My macro breakdown was often carb rich, around 50% of calories (with not much attention to the type of carbs), with 30-35% from proteins and about 15-20% from fats. I don't think my body make-up responds well to that breakdown, so recently I have adjusted my macro's to 30% carbs (very little of which come from wheat and simple sugars etc), 35% proteins and 35% fats. I must admit, it has increased my energy levels to reasonable effect. Wish I'd paid more attention to macro's in the past!  Roll Eyes

How hard is it to fit macros on to meal plans! It took me weeks to sort it out! Sound like you are back in the game !!!


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Loafman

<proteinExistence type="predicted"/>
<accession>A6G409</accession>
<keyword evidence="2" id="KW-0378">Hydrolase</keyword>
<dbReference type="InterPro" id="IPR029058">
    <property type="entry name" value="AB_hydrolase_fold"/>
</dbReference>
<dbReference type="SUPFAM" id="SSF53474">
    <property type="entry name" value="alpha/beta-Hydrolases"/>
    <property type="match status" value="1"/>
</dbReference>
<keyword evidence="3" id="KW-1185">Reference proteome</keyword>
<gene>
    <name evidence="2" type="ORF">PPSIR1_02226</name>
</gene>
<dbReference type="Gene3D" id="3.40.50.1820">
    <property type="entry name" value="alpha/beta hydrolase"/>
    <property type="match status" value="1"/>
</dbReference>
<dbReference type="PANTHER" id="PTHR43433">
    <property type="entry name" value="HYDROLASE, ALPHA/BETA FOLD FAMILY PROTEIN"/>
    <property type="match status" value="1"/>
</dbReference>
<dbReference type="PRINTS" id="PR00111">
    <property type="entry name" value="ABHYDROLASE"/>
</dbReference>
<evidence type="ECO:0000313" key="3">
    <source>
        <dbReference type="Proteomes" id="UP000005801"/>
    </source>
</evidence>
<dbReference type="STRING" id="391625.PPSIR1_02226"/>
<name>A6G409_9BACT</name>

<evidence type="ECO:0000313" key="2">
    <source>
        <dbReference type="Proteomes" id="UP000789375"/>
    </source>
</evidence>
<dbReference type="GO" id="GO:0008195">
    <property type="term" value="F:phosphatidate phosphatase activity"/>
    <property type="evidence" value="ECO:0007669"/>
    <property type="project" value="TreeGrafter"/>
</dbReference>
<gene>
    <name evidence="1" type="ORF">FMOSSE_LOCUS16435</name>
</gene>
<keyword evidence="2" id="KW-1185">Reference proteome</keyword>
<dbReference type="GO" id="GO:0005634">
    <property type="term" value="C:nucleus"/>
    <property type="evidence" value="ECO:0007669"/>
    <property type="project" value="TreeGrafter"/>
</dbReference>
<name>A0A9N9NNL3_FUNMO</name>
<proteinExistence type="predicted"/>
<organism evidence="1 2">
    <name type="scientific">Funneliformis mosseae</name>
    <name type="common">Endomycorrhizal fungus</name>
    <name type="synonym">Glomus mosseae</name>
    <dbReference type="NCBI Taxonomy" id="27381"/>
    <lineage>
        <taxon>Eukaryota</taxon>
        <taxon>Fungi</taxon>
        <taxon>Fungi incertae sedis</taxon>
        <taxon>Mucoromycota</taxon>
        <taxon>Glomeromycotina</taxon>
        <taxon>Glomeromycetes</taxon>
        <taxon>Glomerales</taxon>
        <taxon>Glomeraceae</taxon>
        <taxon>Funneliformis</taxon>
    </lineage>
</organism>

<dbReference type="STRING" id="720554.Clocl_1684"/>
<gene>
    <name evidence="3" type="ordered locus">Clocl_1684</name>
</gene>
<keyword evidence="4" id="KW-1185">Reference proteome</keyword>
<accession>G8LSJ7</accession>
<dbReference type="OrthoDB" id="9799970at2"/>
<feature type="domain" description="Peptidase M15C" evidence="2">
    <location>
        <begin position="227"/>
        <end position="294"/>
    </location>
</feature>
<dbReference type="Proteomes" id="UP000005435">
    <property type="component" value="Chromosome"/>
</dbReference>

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Posts: 122


« Reply #5 on: January 07, 2017, 03:24:34 PM »

I've drawn up an excel sheet which makes working things out a lot easier. I type in my calorie requirement and macro requirements, and it tells me how much of each macro I need per day (in grams). I then type in the amount of which foods I am thinking of eating and it works out (from a database which is constantly being added to) the macro's that it will provide. I then adjust the foods and weights until I get the desired calories vs macro's. I'm thinking of writing a piece of software that will be able to make relevant and complete meal suggestions based on your requirements..
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Bmatt77
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Posts: 4


« Reply #6 on: January 08, 2017, 09:27:55 PM »